College students have the opportunity to be at the forefront of innovation for NASA’s journey to Mars by designing systems for future space habitats and exploration systems through the agency’s Exploration Habitat (X-Hab) Academic Innovation Challenge.
The challenge is designed to engage students directly in the design, research and development of functional components of future habitats. As NASA develops missions to send astronauts to destinations far into the solar system, such as an asteroid and Mars, a habitat to sustain the crews pioneering deep space environments will be needed.
The challenge also will help develop strategic partnerships with universities in order to increase knowledge in critical exploration capabilities and technology risk reduction activities.
To apply for the challenge, student teams must submit their plans for designing, manufacturing, assembling and testing systems for evaluation by engineers and scientists in NASA’s Human Exploration and Operations Mission Directorate, which leads and oversees the agency’s human space operations in low-Earth orbit and beyond. Applications for the challenge will be accepted through April 30.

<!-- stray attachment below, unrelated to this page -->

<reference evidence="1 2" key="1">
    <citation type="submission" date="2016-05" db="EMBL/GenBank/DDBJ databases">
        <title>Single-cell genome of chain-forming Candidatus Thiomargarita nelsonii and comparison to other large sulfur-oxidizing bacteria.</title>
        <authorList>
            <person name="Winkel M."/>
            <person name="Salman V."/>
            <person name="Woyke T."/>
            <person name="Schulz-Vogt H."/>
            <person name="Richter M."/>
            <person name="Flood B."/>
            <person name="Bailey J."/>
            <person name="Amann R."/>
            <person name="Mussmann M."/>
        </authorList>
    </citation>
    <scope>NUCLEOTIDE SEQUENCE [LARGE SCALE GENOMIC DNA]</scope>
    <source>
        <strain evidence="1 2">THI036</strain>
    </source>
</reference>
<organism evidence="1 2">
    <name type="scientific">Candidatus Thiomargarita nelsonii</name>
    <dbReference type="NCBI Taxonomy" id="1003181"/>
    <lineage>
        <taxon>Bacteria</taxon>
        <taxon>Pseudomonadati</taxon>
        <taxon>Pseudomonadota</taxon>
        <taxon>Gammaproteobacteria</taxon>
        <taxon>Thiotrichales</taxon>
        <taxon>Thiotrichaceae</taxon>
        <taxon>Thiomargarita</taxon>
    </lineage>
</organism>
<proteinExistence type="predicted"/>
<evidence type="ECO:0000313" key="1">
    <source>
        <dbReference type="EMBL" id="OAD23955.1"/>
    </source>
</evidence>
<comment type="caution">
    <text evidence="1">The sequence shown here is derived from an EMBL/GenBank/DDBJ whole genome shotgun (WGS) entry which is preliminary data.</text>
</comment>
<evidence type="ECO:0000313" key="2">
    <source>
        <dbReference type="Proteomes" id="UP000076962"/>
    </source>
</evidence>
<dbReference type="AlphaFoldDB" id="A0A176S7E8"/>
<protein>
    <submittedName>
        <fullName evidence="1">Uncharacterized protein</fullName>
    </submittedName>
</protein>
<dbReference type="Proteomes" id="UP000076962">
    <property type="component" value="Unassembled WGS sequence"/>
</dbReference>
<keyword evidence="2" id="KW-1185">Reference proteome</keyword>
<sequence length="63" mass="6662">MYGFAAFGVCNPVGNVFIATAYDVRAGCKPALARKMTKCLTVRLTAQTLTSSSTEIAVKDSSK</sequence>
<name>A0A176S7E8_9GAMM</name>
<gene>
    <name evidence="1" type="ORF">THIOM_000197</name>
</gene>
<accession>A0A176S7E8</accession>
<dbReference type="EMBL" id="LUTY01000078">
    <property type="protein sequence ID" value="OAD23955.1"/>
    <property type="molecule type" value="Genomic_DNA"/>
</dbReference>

This year’s challenge includes a broad array of topics such as power distribution systems, deployable structures, habitat architectural layout studies and food production systems. Previous projects have included a remotely-operated plant growth system and a deployable airlock structure.
The X-Hab Challenge is part of a continuing effort to engage and retain students in science, technology, engineering and math (STEM) disciplines. Exposing students to engineering and design processes used in the aerospace industry will benefit both NASA and the participants.
The challenge is managed by the National Space Grant Foundation for NASA. Teams selected for the challenge will receive a monetary stipend to assist in producing functional products based on their designs.
For more information on the 2016 X Hab Challenge application process, visit:
For more information on NASA’s journey to Mars, visit: